UNKNOWN: One of my aunts was able to escape Al-Azhar. She had lost over 30 pounds from starvation. The U.S. is still funding this genocide.

UNKNOWN: We don't have a common language to describe what is going on. The Palestinians are calling it a genocide. For the Israelis and the Jews,

they're calling it a war of defense. And unfortunately, it's very hard because we're living in two different realities.

KHANNA: I would assume that most people in this room would agree that shouting, kill the Jews, or that protesters are agents of Hamas, that those

things are out of bounds and should be condemned. Raise your hand if you agree with that.

After the conversation, you saw these students, Muslim American, Arab American, Jewish American students, exchanging phone numbers. We need this

across America.

UNKNOWN: I'm very moved by the way we've been able to respect one another and share openly.

UNKNOWN: I genuinely hope that we can continue to do things like this. I wish we were doing it more often.

UNKNOWN: We didn't solve the world's problem, but we were pretty human with each other.




HILL: "This was a crisis." That is how Donald Trump's longtime confidant, Hope Hicks, is describing a moment on the stand just a short time ago,

talking about the furor over the release of that "Access Hollywood" tape in the final days of the 2016 campaign. Prosecutors have said the scandal

surrounding that tape was actually a major motivator for Donald Trump to buy the silence of women who could accuse him of being a sexual predator or

unsavory behavior.

Hicks testified she spoke to Trump daily throughout 2015 and 2016. At the time, of course, during the 2016 campaign, she was the campaign press

secretary. It's important to note, Hope Hicks has said she's paying her own legal fees and also that she has not spoken to the former president for

about two years now.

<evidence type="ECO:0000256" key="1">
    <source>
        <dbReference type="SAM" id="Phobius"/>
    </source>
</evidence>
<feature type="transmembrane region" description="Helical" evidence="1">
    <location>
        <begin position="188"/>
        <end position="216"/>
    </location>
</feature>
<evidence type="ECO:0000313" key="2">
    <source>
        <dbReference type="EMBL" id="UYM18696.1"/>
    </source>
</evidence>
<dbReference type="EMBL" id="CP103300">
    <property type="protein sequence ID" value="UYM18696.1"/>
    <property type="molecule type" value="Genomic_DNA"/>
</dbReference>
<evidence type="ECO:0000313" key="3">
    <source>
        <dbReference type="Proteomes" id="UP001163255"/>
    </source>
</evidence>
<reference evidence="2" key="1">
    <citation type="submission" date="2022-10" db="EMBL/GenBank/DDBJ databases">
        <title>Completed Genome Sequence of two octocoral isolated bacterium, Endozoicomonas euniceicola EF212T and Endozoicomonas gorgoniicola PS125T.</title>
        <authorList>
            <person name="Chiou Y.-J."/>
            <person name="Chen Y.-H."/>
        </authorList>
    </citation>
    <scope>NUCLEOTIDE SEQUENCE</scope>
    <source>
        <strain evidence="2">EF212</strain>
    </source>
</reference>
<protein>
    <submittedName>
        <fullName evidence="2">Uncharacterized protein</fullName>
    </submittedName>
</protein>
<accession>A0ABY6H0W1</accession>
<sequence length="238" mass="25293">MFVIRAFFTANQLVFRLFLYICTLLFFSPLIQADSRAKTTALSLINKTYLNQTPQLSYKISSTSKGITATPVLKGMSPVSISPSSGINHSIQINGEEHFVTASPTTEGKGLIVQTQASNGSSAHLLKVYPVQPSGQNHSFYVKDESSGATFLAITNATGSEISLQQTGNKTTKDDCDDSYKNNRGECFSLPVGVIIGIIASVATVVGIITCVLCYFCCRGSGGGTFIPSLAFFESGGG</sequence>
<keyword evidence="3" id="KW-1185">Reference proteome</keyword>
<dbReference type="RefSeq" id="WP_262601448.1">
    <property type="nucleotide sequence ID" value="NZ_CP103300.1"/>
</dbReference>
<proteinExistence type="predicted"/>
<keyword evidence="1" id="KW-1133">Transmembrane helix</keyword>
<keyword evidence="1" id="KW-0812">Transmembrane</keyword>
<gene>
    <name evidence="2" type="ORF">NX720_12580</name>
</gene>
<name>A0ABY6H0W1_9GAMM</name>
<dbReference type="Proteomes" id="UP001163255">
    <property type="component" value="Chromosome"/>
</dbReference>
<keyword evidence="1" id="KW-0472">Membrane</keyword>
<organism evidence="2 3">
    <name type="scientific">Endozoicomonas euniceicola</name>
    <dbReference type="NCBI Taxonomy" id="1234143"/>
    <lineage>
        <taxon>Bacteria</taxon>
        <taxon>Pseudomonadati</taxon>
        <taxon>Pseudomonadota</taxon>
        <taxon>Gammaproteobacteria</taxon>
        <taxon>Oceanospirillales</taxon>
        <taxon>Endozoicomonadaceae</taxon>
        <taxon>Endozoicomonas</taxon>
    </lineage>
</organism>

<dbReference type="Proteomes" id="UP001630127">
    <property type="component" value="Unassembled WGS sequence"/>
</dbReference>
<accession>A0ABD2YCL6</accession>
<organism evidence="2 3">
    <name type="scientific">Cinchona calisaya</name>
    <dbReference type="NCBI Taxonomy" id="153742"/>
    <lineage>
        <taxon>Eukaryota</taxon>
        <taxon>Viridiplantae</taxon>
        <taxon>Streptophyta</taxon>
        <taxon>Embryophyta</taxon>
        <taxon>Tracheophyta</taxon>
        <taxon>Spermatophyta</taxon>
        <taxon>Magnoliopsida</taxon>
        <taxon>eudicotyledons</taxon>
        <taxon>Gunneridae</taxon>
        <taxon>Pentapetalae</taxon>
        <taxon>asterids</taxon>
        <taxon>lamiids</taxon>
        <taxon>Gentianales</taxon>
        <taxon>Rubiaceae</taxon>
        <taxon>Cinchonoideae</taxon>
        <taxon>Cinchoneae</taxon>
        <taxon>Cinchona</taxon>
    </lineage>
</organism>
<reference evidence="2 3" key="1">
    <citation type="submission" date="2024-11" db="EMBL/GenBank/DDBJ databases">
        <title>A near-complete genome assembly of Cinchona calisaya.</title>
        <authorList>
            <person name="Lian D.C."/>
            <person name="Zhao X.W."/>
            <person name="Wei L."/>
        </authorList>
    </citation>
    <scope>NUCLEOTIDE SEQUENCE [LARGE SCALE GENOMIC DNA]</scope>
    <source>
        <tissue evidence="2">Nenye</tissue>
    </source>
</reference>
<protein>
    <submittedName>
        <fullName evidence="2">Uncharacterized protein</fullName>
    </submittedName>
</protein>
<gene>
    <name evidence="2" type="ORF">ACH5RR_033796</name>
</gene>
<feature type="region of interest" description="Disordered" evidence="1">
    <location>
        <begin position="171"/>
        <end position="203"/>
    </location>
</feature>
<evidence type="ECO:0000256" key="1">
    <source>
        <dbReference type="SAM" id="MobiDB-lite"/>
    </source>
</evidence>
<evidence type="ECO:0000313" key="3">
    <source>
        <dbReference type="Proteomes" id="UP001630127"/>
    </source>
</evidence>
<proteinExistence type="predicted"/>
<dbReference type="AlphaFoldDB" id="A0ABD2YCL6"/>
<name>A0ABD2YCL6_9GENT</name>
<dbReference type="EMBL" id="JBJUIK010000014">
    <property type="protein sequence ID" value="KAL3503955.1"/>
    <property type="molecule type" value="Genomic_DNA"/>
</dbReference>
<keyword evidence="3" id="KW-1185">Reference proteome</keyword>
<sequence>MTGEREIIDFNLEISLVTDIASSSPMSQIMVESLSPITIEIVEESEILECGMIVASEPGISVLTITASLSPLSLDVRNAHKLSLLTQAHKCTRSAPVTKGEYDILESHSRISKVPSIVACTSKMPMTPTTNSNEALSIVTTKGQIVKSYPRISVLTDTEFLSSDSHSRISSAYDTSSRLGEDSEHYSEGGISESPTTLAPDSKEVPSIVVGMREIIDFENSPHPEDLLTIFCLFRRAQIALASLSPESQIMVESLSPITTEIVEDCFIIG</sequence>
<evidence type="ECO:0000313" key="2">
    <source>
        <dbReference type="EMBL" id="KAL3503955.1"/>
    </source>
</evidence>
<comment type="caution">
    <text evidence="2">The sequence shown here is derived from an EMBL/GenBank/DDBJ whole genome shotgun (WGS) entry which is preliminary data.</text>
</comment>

CNN's Jessica Schneider, Justice Correspondent is following along with all of this. And Jessica, in terms of what's happening there in the courtroom,

we're now really getting into some of the meat here, right, about Karen McDougal, about a request from "The Wall Street Journal" for them to

comment on a story that Karen McDougal's silence had been bought so that a story about her and Donald Trump would not get out. What more is Hope Hicks


SCHNEIDER: Yeah, we're really getting into the thick of the scramble in those final weeks after the "Access Hollywood" tape came out, and then

right before the actual election in early November. She's been on the stand for almost an hour now. She is providing really this crucial window for

prosecutors into the inner workings of the Trump campaign. And she'll likely later get to her experience at the Trump White House.

So, like I said, she's talked extensively about this scramble that the campaign was sent into. It was right after the Access Hollywood tape was

released, just one month before the election. So, when it comes to the "Access Hollywood" tape, she detailed that she got a request from a

"Washington Post" reporter first asking for comment. She said Donald Trump was actually in debate prep at the time with top advisors who included

Kellyanne Conway, Steve Bannon. She described really how they huddled, trying to determine how to respond, how ultimately Trump released a


And then she's been describing how these other stories that surfaced after the "Access Hollywood" tape emerged relating to Trump and other women and

how they responded. She has been talking about how they got this next request from "The Wall Street Journal", date, you know, about Karen

McDougal and wanting to get their response. So, again, this is all about the tension, the nervousness inside the campaign when these stories seem to

be cascading out at this crucial time just before the election.


And Erika, prosecutors really wanting to lay this down because we heard it from David Pecker, but now we're hearing from Hope Hicks, who was

intimately involved in the campaign. Prosecutors trying to point out to jury, to the jury that, yes, this was, you know, this was a plot to keep

these stories under wraps. And Hope Hicks is just another piece of that puzzle that prosecutors are putting together for the jury.

HILL: It is a lot today there on the stand, certainly keeping us all interested. Jessica, appreciate it. Thank you. And thanks to all of you for

joining us for this Hour of ONE WORLD. I'm Erica Hill. Stay with us. Bianna will be back in just a few moments with "AMANPOUR." You're watching CNN.